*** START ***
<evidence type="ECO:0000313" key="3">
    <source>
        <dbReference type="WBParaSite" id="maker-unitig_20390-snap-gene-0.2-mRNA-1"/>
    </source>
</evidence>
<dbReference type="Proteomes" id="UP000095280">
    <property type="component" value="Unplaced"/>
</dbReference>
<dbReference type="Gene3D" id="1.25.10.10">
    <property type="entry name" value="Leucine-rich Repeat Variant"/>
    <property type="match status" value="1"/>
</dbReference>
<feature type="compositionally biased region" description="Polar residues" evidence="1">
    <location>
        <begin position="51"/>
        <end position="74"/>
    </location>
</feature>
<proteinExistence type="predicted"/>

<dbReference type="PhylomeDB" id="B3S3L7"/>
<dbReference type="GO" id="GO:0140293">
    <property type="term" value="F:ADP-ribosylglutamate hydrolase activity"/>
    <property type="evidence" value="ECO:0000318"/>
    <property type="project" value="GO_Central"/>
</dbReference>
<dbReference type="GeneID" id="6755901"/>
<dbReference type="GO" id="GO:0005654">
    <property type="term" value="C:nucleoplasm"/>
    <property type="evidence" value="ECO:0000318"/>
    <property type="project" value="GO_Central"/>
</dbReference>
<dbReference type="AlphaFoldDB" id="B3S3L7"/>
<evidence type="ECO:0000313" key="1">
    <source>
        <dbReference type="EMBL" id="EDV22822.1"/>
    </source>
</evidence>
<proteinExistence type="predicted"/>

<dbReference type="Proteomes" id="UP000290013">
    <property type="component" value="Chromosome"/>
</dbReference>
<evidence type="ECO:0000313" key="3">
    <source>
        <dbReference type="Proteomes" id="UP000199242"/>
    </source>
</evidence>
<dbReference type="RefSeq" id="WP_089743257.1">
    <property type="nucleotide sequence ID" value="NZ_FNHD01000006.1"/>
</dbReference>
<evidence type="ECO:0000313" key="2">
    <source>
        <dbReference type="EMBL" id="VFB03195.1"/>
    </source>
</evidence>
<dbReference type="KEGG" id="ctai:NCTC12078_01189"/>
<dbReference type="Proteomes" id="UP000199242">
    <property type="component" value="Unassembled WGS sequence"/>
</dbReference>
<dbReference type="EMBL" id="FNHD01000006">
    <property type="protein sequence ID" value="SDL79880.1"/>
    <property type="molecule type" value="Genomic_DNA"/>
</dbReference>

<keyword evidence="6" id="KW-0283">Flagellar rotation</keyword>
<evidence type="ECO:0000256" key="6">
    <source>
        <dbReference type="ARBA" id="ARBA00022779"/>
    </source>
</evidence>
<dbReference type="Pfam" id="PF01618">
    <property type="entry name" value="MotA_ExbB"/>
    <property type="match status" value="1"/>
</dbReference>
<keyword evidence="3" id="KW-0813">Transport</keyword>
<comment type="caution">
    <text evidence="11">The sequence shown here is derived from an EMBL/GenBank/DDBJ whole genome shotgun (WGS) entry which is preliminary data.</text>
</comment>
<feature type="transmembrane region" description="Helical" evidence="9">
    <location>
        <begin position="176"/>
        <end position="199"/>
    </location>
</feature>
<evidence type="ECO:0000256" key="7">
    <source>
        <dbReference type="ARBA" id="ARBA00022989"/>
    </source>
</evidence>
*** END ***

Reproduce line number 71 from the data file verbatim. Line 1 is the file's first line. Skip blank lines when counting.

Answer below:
    <property type="match status" value="1"/>